Cloud PBX

CloudPBX Inc. gets geo-optimized DNS that protects from outages

When CloudPBX Inc. launched their service, they were just using one global DNS service. They quickly determined that this was insufficient, and chose CIRA’s Anycast network.

In late 2014 CIRA entered the DNS services business looking for ways to provide made-in-Canada solutions for organizations looking for technology that moves data closer to their customers. One D-Zone customer has taken this a step further and has found a win-win for their customers in terms of both privacy and performance. 

CloudPBX Inc. is a leading national wholesale provider of voice-over IP (VoIP) telephony services based in Vancouver, Toronto and Montreal. Their customer roster includes major law firms, with demanding requirements for data sovereignty and privacy. 

CloudPBX Inc. is unique in that their VoIP solution leverages DNS SRV  records with VoIP to control how their clients connect to CloudPBX VoIP services. DNS SRV records are similar to MX records (which are used for email services) in that they provide a prioritized list of redundant servers to connect to. The key difference is that DNS  SRV can be used for many online services like VoIP. Rather than using a static IP to deliver VoIP, this DNS SRV setup allows CloudPBX Inc. to deliver reliable telephony by defining VoIP services in the client SRV domain record, enabling clients to connect to the entire geographically redundant CloudPBX Inc. cluster simultaneously. DNS SRV’s priority settings also allows VoIP clients to connect to closest datacenter  first (either Vancouver, Toronto or Montreal), while others on are hot-standby as automated backups. The DNS SRV enabled geo-optimization is key in offering high quality audio VoIP services.

Adding Canadian technology to the solution 

When CloudPBX Inc. launched their service, they were just using one global DNS service. They quickly determined that this was insufficient, and after surveying the market they chose CIRA’s Anycast network as a secondary DNS service. 

“We saw a great alignment in terms of values,” said Graham Nelson-Zutter, CTO and co-founder at CloudPBX Inc. “We’re a proud Canadian company and our customers trust us to think about where their data flows and what that means for private and sensitive information.” 
With servers located in Vancouver, Calgary, Toronto, Montreal and Halifax, CIRA’s Anycast network fit the bill. 

 “There is a personal passion here. I think that Canadians need to keep ownership and autonomy over their own infrastructure,” said Graham. “This is not only important for Canadian independence, but also critical for network performance.”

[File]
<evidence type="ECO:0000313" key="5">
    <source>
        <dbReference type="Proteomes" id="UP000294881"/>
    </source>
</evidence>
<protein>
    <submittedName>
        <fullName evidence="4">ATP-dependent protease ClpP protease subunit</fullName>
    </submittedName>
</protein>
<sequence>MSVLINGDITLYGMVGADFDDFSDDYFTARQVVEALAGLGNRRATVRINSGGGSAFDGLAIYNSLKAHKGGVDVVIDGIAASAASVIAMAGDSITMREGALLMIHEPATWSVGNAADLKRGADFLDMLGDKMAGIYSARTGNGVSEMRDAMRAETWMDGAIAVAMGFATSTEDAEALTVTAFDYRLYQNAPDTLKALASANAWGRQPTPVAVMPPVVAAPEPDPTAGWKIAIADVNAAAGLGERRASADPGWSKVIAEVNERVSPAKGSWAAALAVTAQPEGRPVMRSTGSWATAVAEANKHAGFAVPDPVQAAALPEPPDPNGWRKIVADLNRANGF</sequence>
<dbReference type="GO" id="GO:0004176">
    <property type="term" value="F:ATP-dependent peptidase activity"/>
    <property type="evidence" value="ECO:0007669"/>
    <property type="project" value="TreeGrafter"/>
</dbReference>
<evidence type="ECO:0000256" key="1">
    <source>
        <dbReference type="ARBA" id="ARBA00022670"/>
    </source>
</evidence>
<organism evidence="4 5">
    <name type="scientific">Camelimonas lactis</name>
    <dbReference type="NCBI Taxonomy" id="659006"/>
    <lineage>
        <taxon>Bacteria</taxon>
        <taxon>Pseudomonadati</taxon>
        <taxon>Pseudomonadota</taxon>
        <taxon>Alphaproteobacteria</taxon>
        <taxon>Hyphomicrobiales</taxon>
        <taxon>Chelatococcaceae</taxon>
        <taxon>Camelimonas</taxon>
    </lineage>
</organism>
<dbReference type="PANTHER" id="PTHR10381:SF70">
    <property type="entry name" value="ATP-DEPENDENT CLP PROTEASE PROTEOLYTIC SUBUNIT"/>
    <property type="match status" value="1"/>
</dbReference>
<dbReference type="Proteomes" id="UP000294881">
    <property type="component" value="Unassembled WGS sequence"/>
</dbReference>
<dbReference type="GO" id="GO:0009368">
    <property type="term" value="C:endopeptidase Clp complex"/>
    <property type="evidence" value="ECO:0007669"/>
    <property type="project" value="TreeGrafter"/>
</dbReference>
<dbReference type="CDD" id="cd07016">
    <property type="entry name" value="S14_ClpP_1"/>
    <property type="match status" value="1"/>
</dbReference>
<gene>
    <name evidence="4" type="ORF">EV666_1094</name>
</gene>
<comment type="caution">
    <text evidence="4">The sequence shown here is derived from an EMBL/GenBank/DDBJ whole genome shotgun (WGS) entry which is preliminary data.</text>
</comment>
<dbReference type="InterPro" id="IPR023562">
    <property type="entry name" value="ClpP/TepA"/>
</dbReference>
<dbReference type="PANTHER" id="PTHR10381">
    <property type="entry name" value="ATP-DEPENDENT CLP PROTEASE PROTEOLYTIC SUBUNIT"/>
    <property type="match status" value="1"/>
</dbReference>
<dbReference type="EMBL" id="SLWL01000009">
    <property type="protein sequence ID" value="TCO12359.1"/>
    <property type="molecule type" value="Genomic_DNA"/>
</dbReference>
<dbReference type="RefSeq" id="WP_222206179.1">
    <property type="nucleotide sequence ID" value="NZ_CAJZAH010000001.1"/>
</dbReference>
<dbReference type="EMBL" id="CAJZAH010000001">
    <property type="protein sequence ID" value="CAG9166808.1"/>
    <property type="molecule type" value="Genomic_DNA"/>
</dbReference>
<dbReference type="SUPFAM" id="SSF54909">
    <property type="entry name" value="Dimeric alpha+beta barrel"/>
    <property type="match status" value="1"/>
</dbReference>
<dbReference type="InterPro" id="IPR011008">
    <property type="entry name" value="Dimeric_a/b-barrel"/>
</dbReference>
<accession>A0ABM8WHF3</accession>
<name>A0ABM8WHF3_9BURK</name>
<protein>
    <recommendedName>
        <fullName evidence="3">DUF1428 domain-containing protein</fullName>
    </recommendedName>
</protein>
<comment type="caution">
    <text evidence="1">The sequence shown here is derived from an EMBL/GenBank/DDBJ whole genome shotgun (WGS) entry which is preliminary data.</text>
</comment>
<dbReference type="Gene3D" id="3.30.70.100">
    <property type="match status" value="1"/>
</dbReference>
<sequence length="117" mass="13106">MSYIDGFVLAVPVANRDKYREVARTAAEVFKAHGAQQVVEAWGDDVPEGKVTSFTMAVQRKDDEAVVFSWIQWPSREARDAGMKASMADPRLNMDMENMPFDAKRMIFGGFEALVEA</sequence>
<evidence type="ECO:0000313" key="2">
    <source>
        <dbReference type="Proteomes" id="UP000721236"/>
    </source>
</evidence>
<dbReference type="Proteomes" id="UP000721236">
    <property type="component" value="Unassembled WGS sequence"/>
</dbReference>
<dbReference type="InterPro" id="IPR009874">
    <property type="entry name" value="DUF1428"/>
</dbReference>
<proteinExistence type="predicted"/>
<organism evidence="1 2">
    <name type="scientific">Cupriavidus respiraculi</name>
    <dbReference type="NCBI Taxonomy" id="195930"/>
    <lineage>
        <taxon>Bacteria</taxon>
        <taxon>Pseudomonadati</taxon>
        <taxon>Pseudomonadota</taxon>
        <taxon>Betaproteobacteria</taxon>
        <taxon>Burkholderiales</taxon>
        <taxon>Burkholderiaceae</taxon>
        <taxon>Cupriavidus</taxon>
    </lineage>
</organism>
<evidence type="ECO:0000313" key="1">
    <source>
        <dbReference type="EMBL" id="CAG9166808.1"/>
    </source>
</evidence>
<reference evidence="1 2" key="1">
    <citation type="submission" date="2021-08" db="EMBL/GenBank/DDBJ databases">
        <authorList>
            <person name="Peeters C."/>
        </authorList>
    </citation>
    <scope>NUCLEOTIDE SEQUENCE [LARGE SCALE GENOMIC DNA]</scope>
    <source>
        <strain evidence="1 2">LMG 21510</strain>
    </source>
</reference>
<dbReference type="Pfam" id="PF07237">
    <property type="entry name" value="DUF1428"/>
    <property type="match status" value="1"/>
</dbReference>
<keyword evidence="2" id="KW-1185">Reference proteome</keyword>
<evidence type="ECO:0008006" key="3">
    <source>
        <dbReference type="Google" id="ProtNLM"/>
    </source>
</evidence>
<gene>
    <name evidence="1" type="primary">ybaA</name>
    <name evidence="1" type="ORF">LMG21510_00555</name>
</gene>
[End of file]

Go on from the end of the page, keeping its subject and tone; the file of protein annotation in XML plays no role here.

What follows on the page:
CIRA’s Anycast network has a larger Canadian footprint than any other global DNS service, ensuring that network services are located as close as possible to Canadian customers. For latency-sensitive services like VoIP, this proximity is critical. 
For the team at CloudPBX Inc. this is an additional way to sell their services. Their customers turn to them primarily for their technical chops. 

“These are business-critical applications for our customers. A missed connection can mean a lost customer,” said Graham. 

DNS outage points to the cybersecurity risk

This risk became all too real in late 2016 when CloudPBX Inc.’s primary DNS provider went offline in the world’s largest ever DNS outage to date. Thankfully their network architecture was built with redundancy – equipped with the secondary service from CIRA.

“Our customers are demanding and sophisticated,” said Graham. “Before a contract, they call us in and quiz us on resiliency, our back-up plans and the ways that we can keep them online in a crisis. CIRA’s Anycast DNS has helped us meet these requirements.”

With the DNS playing a more central role in business critical applications, secondary services are a must. Finding a service that brings your DNS services closer to your customers while leveraging Canadian infrastructure is simply a good business practice. 

Any cloud service provider selling to customers who value data privacy and sovereignty can set-up a similar architecture through a combination of DNS protocols and data centre  peering. This can also extend to organizations that leverage a remote workforce or allow people to access the network from home. The Internet routing is designed to help protect those willing to take the time to understand how.

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